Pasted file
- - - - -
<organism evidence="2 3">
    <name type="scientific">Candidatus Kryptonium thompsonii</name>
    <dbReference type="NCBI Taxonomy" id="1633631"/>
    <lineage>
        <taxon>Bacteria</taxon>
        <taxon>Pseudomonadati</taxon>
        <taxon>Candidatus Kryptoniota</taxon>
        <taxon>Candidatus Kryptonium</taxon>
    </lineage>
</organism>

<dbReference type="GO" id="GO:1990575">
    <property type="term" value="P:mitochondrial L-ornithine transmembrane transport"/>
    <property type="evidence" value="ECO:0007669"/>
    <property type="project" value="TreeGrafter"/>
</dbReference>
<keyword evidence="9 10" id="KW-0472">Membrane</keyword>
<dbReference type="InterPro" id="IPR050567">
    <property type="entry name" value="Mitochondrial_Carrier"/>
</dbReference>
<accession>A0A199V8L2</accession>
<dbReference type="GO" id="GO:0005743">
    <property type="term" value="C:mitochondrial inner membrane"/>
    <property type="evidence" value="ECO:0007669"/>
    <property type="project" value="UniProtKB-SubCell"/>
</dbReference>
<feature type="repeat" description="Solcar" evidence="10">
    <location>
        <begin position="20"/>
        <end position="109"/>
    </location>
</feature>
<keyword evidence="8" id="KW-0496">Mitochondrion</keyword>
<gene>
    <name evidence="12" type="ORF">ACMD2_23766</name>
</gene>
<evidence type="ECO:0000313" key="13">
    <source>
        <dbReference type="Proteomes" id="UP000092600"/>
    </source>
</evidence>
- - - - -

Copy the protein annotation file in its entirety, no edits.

<organism evidence="2 3">
    <name type="scientific">Candidatus Kryptonium thompsonii</name>
    <dbReference type="NCBI Taxonomy" id="1633631"/>
    <lineage>
        <taxon>Bacteria</taxon>
        <taxon>Pseudomonadati</taxon>
        <taxon>Candidatus Kryptoniota</taxon>
        <taxon>Candidatus Kryptonium</taxon>
    </lineage>
</organism>

<dbReference type="GO" id="GO:1990575">
    <property type="term" value="P:mitochondrial L-ornithine transmembrane transport"/>
    <property type="evidence" value="ECO:0007669"/>
    <property type="project" value="TreeGrafter"/>
</dbReference>
<keyword evidence="9 10" id="KW-0472">Membrane</keyword>
<dbReference type="InterPro" id="IPR050567">
    <property type="entry name" value="Mitochondrial_Carrier"/>
</dbReference>
<accession>A0A199V8L2</accession>
<dbReference type="GO" id="GO:0005743">
    <property type="term" value="C:mitochondrial inner membrane"/>
    <property type="evidence" value="ECO:0007669"/>
    <property type="project" value="UniProtKB-SubCell"/>
</dbReference>
<feature type="repeat" description="Solcar" evidence="10">
    <location>
        <begin position="20"/>
        <end position="109"/>
    </location>
</feature>
<keyword evidence="8" id="KW-0496">Mitochondrion</keyword>
<gene>
    <name evidence="12" type="ORF">ACMD2_23766</name>
</gene>
<evidence type="ECO:0000313" key="13">
    <source>
        <dbReference type="Proteomes" id="UP000092600"/>
    </source>
</evidence>